Apple’s custom-built smartphone modems likely won’t make their way into iPhones and iPads until 2025 at the earliest, according to a new report from The Information.
Intel’s strained relationship with Apple is on full display in the beefy report that reveals Apple had problems with Intel long before 5G modems became an issue. Back in early 2017, Intel struggled to supply Apple with an LTE modem destined for the 2018 iPhone lineup. Despite overhauling the modem four times, Intel nearly missed the deadline.
“This would have never happened at Apple under my watch,” said Apple chip boss Johny Srouji during a meeting at Apple campus with his Intel counterpart Venkata “Murthy” Renduchintala. The Information says the issues with Intel eventually spurred Apple to reach a settlement with Qualcomm after fighting a legal war against the company for years.
Intel became the sole supplier of LTE modems on the iPhone XS, XS Max and XR. However, the company’s chips didn’t instill confidence. In 2016, Apple bought chips from both Intel and Qualcomm, but the company had to limit LTE speeds on the Qualcomm modems so that they wouldn’t be remarkably faster than Intel’s slower modems.
Apple wasn’t expected to add 5G modems to the iPhone until 2020, but it sounds like the company was very uncertain that Intel could deliver on time. Having to wait until fall of 2021 to deliver the next-generation data speeds could have been a disaster for iPhone sales, so Apple did the unthinkable and signed a multi-year agreement to use Qualcomm’s chips.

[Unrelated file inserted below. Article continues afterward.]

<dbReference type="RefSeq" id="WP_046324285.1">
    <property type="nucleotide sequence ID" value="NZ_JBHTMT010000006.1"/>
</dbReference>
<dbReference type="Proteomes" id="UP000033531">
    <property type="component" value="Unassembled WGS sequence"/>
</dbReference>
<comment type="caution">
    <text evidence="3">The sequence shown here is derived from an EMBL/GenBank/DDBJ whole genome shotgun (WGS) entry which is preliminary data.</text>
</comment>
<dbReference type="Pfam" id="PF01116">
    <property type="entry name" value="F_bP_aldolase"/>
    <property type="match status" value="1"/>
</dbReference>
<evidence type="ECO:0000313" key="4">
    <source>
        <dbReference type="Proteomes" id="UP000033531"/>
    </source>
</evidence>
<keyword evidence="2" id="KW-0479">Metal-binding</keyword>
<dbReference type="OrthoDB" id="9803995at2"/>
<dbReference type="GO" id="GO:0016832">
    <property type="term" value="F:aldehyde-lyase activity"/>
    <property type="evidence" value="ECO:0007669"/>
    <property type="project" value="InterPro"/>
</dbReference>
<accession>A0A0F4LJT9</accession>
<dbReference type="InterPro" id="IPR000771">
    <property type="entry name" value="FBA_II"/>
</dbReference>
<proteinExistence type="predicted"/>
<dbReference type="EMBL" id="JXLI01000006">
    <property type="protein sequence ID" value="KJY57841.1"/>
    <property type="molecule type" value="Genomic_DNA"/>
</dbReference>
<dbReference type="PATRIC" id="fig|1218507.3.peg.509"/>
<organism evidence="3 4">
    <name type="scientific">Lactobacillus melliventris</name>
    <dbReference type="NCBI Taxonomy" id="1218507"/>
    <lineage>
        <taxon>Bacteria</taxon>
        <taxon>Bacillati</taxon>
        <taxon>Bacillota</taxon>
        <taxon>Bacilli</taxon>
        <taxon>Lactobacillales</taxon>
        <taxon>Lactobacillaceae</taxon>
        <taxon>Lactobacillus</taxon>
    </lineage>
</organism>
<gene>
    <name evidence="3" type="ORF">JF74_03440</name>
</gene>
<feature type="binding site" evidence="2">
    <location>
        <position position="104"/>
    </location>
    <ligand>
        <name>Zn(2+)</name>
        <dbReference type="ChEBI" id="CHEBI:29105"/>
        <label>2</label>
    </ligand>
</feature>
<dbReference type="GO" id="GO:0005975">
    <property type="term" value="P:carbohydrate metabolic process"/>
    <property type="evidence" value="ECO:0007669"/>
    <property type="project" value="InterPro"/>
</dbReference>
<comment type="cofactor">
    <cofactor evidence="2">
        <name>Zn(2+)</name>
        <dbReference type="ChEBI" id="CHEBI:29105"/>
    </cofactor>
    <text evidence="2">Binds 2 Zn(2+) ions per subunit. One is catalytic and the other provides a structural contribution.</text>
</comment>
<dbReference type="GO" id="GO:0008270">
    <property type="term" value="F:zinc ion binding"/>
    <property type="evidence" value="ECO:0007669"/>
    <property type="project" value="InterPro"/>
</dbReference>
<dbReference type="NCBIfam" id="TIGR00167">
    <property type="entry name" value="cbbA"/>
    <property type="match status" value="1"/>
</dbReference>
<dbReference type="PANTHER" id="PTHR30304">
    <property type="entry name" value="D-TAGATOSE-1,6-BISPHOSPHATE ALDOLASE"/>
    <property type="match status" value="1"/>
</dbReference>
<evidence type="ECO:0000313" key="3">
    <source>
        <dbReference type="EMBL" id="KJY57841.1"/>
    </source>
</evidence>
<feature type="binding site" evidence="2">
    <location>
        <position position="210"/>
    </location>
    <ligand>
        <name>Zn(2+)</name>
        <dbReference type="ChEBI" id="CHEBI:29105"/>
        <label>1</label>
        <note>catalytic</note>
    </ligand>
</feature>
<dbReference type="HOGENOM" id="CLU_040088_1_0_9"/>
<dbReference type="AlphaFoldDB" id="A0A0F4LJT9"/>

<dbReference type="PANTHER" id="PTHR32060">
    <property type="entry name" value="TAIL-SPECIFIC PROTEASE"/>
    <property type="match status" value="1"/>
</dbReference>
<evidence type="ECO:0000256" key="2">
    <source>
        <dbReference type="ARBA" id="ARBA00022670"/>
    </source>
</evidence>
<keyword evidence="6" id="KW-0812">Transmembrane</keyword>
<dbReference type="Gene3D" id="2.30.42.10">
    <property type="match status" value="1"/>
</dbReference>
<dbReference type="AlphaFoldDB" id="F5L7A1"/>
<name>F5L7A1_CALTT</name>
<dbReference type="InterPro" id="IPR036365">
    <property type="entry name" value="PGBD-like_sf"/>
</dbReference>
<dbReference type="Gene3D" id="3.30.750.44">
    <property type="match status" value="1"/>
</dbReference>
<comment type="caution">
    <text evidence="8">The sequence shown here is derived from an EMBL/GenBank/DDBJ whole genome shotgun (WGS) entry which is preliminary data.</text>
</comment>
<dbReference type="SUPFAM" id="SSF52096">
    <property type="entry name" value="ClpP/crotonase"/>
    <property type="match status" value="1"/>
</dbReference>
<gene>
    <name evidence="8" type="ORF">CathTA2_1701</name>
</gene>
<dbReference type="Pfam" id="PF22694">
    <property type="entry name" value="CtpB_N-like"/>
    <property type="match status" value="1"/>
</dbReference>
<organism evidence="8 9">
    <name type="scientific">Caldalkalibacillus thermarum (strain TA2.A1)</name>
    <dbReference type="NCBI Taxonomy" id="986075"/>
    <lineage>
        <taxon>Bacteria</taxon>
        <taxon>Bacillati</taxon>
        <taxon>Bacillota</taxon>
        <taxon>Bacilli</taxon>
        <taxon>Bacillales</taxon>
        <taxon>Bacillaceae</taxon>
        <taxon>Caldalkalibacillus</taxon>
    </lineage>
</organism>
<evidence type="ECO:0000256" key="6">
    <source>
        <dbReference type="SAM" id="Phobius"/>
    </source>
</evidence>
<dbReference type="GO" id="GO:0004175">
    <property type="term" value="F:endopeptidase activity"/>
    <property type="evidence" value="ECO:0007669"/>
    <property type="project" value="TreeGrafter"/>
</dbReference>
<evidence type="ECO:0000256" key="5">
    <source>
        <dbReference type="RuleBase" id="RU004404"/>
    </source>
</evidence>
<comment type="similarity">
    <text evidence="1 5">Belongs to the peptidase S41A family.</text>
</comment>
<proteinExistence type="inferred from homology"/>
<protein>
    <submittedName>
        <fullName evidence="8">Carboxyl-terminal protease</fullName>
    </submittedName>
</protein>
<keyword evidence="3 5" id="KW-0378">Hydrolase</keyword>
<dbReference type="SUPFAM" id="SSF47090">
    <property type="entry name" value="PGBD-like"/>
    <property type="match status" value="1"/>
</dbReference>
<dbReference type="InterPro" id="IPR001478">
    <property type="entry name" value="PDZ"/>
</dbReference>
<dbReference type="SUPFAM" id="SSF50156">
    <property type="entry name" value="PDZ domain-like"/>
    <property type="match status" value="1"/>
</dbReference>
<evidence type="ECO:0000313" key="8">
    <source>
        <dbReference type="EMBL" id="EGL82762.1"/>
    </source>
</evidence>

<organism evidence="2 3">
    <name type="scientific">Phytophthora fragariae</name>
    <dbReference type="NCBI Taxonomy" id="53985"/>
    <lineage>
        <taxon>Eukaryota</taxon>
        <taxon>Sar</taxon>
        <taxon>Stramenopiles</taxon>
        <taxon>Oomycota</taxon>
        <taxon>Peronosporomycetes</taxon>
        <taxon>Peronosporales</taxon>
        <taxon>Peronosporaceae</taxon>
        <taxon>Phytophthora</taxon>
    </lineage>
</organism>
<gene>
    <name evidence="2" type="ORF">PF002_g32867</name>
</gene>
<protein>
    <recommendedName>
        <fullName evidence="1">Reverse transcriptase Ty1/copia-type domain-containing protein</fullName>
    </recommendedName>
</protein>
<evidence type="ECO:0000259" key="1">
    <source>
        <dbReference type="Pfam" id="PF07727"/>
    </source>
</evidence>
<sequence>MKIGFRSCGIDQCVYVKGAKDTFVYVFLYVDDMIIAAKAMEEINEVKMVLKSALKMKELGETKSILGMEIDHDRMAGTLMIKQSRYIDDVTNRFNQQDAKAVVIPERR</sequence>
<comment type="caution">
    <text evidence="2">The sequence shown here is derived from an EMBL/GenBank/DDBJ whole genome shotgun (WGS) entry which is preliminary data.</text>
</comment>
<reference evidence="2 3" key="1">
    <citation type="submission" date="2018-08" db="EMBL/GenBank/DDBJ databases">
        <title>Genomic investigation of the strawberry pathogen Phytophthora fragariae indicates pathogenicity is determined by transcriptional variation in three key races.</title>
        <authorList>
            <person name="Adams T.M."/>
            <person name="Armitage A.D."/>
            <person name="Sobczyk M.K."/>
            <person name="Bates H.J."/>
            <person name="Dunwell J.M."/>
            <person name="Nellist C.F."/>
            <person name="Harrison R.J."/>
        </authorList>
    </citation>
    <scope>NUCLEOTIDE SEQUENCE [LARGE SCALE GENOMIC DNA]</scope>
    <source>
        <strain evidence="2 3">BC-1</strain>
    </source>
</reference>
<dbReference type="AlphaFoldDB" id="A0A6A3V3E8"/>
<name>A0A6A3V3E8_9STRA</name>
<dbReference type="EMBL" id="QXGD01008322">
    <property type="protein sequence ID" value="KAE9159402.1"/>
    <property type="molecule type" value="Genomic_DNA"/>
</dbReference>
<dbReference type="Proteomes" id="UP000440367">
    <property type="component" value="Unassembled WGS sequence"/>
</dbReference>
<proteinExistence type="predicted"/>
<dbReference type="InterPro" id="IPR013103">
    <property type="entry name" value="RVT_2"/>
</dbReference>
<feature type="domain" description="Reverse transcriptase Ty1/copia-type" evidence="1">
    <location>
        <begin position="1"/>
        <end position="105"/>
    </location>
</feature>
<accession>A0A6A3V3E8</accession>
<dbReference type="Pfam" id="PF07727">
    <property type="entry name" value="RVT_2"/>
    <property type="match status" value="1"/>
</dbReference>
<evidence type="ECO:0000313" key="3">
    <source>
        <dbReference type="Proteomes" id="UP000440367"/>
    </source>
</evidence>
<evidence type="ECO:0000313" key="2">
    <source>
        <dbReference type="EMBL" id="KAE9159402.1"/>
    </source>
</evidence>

The company reportedly is still pursuing its own modem technology, but people who have been interviewed to join the team say Apple doesn’t expect to be ready to enter the market until 2025 at the earliest. By that time, the market might already be moving onto 6G.
Shortly after Apple and Qualcomm announced their settlement, Intel told investors that it is getting out of the smartphone modem business. Apple was reportedly looking into buying Intel’s modem division but decided not to. Instead, Intel will have to find another buyer and it says there are a lot of companies looking to scoop up the division.
“We have world-class 5G modem technology that very few companies have the IP and expertise to deliver,” Intel’s spokesperson told The Information. “That’s why many companies have expressed interest in acquiring our cellular modem assets since our recent announcement that we are assessing our options to realize the value we have created.”
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